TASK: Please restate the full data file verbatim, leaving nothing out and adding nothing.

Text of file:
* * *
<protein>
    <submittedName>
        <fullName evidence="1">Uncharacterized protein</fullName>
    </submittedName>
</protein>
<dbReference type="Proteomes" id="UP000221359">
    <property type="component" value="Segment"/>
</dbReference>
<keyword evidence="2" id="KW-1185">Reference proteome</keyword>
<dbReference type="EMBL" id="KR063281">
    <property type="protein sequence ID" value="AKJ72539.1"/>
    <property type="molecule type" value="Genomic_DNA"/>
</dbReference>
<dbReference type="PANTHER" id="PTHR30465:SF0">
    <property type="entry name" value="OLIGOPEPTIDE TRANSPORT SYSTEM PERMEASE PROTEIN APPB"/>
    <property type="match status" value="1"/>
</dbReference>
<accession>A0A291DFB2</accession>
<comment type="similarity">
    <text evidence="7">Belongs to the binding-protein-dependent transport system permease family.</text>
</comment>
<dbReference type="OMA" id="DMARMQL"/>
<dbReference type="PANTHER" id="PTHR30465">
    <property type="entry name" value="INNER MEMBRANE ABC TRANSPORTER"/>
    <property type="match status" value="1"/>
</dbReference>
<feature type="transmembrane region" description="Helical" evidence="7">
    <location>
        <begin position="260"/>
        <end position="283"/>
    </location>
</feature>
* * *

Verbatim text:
<protein>
    <submittedName>
        <fullName evidence="1">Uncharacterized protein</fullName>
    </submittedName>
</protein>
<dbReference type="Proteomes" id="UP000221359">
    <property type="component" value="Segment"/>
</dbReference>
<keyword evidence="2" id="KW-1185">Reference proteome</keyword>
<dbReference type="EMBL" id="KR063281">
    <property type="protein sequence ID" value="AKJ72539.1"/>
    <property type="molecule type" value="Genomic_DNA"/>
</dbReference>
<dbReference type="PANTHER" id="PTHR30465:SF0">
    <property type="entry name" value="OLIGOPEPTIDE TRANSPORT SYSTEM PERMEASE PROTEIN APPB"/>
    <property type="match status" value="1"/>
</dbReference>
<accession>A0A291DFB2</accession>
<comment type="similarity">
    <text evidence="7">Belongs to the binding-protein-dependent transport system permease family.</text>
</comment>
<dbReference type="OMA" id="DMARMQL"/>
<dbReference type="PANTHER" id="PTHR30465">
    <property type="entry name" value="INNER MEMBRANE ABC TRANSPORTER"/>
    <property type="match status" value="1"/>
</dbReference>
<feature type="transmembrane region" description="Helical" evidence="7">
    <location>
        <begin position="260"/>
        <end position="283"/>
    </location>
</feature>